But that morning there was a dead silence.

Right across the blood stained land, as far as anyone could see, Germans and Americans laid down weapons. Both sides shouted their versions of what each translated in their own language to be 'Merry Christmas' --- even though nobody felt "Merry."

Sgt Averson wrote home during a regular half-hourly truce to recover dead soldiers for burial. In his letter written to his beloved sister Julien MacMahanni he wrote:

"...The proximity of trench lines makes it easy for soldiers from either side to traverse. The quiteness gaves way to shouting greetings to each other. This may be the most common method we are currently using to arrange half-hourly informal truces to find the dead and treat the wounded. One unusual phenomenon that has in recent hours grown in intensity is music: The Germans place candles on their trenches and on Christmas trees then continued the celebration by singing or playing small pocket instruments.

One of my men,no more than 18 years old, [So] bravely lifted his head--- to witness the truce --- high above the parapet while others reluctant for fear of German snipers. Moments later men from both sides walked onto an area we call 'No Man's Land'. I watched as both Officers and enlisted shook hands and exchanged cigarettes and cigars. The captain smoked a cigar with the best shot in the German army; who came out of nowhere to join us in the festival which lasted through Christmas night continuing until New Year's...."

In another letter to Julien he said:

" We all have somehow at some point develop a camaraderie as we go about our daily routine. Nazi soldiers send stray dogs to our camps in hopes to lift the spirits of the wounded. Our hospitals take both sides during this period; They reminisce, with troops eagered to share and describe their heroism. The Germans recollected about the fishing they did before the war, and decide to try and go back to their fishing spot, even though it is in No Man'san’s Land. A handful of us join them.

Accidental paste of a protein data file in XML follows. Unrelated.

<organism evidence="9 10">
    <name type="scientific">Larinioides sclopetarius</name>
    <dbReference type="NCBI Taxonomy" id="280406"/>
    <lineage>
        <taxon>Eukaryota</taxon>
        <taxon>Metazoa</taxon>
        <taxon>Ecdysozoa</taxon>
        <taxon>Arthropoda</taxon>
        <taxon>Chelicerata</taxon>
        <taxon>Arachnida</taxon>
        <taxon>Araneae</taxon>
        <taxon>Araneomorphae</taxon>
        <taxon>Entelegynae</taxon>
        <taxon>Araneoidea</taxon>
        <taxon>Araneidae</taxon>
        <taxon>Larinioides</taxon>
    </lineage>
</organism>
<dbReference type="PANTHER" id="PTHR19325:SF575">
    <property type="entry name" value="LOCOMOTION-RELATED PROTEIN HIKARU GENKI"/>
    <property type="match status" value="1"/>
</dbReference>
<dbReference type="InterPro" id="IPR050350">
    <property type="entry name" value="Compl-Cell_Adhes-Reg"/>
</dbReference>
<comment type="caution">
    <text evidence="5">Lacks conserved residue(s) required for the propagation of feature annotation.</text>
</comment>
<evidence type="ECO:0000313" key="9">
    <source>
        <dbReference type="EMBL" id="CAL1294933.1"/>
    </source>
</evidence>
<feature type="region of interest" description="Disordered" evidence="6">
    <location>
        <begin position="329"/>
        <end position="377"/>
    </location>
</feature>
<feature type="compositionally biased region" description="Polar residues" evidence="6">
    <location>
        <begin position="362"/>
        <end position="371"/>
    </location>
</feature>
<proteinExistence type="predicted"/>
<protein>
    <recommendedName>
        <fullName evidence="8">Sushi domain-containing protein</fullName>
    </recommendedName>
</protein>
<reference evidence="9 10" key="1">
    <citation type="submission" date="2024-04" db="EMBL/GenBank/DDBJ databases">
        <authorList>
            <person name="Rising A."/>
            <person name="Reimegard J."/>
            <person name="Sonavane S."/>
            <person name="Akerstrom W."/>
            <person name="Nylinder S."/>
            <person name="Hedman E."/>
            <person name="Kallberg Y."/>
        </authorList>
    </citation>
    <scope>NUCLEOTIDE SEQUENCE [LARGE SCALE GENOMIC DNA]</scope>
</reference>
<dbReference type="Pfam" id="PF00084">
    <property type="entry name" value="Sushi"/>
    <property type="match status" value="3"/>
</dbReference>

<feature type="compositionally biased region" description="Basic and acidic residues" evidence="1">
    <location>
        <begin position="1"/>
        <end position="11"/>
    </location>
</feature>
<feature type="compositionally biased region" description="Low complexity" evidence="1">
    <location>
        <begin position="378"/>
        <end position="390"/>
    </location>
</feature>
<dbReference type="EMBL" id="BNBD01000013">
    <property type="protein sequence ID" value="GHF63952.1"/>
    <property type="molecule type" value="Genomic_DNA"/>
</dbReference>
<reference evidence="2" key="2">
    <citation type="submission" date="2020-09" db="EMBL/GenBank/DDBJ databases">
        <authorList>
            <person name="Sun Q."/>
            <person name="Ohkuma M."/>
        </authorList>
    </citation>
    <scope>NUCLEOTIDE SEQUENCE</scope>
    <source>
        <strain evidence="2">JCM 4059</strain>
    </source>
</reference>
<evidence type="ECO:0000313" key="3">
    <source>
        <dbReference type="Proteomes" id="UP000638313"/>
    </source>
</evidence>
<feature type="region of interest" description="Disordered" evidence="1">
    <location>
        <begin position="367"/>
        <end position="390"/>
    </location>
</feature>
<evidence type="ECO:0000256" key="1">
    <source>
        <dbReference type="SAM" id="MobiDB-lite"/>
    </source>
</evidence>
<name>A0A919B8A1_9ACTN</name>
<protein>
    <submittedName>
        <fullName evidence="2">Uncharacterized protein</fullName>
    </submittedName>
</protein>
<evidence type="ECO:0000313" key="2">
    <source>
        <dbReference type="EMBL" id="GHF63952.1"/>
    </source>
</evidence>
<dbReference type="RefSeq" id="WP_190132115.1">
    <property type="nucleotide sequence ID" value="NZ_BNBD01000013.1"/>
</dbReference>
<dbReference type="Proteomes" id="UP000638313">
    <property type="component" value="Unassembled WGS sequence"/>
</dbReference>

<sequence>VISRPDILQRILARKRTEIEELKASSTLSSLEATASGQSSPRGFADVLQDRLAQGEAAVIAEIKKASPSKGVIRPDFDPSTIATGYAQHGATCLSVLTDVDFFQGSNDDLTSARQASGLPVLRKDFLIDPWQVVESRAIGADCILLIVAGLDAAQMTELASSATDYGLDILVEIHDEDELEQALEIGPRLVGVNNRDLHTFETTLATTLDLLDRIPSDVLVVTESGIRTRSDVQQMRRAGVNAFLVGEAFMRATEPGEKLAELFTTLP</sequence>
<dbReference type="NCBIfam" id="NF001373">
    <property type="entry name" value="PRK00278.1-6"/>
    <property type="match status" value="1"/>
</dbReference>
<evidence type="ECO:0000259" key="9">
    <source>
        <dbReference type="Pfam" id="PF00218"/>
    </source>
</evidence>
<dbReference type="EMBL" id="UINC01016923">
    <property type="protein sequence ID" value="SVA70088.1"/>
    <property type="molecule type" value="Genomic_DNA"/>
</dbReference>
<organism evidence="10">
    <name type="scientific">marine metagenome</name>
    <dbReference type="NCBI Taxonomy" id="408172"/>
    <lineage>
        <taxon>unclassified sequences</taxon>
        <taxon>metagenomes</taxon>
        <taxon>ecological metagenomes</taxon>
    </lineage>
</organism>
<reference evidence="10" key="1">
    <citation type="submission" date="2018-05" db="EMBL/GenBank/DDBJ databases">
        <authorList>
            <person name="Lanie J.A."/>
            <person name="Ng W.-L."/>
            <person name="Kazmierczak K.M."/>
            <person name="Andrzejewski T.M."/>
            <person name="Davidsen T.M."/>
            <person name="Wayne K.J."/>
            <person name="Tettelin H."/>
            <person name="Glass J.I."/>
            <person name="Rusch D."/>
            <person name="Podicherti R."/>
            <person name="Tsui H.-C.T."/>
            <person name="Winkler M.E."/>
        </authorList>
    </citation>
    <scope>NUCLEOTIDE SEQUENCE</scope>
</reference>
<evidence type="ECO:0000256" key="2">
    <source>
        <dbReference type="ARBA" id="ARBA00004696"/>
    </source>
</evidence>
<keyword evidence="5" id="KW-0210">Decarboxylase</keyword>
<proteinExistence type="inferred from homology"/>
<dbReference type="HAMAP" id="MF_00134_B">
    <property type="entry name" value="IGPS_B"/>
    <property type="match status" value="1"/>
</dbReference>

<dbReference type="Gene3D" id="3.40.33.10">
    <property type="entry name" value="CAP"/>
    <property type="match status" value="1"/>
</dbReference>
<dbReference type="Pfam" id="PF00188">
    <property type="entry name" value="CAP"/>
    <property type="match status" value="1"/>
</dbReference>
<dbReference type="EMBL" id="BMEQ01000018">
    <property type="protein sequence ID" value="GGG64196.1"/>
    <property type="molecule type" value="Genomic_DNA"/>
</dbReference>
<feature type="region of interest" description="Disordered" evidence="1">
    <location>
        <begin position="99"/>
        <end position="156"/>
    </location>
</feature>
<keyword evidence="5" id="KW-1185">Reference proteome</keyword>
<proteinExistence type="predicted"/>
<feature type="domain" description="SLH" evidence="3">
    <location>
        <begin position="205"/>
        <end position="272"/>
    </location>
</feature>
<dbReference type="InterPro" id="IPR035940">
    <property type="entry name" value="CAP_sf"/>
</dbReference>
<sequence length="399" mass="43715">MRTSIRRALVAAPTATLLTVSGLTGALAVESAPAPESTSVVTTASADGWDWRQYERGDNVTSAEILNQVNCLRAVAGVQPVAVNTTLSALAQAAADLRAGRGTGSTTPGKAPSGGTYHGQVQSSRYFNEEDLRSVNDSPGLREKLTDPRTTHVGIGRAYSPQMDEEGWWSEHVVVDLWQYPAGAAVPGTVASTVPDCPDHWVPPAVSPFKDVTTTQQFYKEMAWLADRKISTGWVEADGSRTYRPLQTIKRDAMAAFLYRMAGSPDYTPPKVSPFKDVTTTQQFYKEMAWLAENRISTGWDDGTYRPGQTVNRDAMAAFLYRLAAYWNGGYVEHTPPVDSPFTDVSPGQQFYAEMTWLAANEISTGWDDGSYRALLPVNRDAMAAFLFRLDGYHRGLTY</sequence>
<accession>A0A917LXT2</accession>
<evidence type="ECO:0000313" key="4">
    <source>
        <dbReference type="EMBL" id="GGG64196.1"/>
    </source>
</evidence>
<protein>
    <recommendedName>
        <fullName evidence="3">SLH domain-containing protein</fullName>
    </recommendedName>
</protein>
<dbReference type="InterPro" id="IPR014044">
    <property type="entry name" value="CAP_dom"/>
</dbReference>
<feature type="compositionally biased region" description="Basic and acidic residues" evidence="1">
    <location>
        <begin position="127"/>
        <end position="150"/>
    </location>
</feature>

In Germany Carp, also known as Karpfen or Weihnachtskarpfen, is a traditional meal eaten on Christmas Eve.In this part of Northern Germany the Carp is often marinated in a vinegar-wine sauce for 10-15 minutes. This marinade is often made from warm vinegar, water, and white wine; seasoned with fresh onions, bay leaf, and peppercorns. The acid in the vinegar causes the fish to lose its sliminess but it also turns the fish a blue-ish color; which is why this process is called "Carp Blue" or Karpfen Blau. The fish is then either cooked in the marinade or its baked in the oven over a dish of steaming vinegar. Traditional side dishes include boiled potatoes and horseradish.

We ate like Kings not friends or Foes..."


Chapter Three:

The silence ended, early in the afternoon of January the 2nd, and the killing started again. It was a short peace in a terrible war.

He grabbed his binoculars and looking cautiously....

June 27, 2021 02:37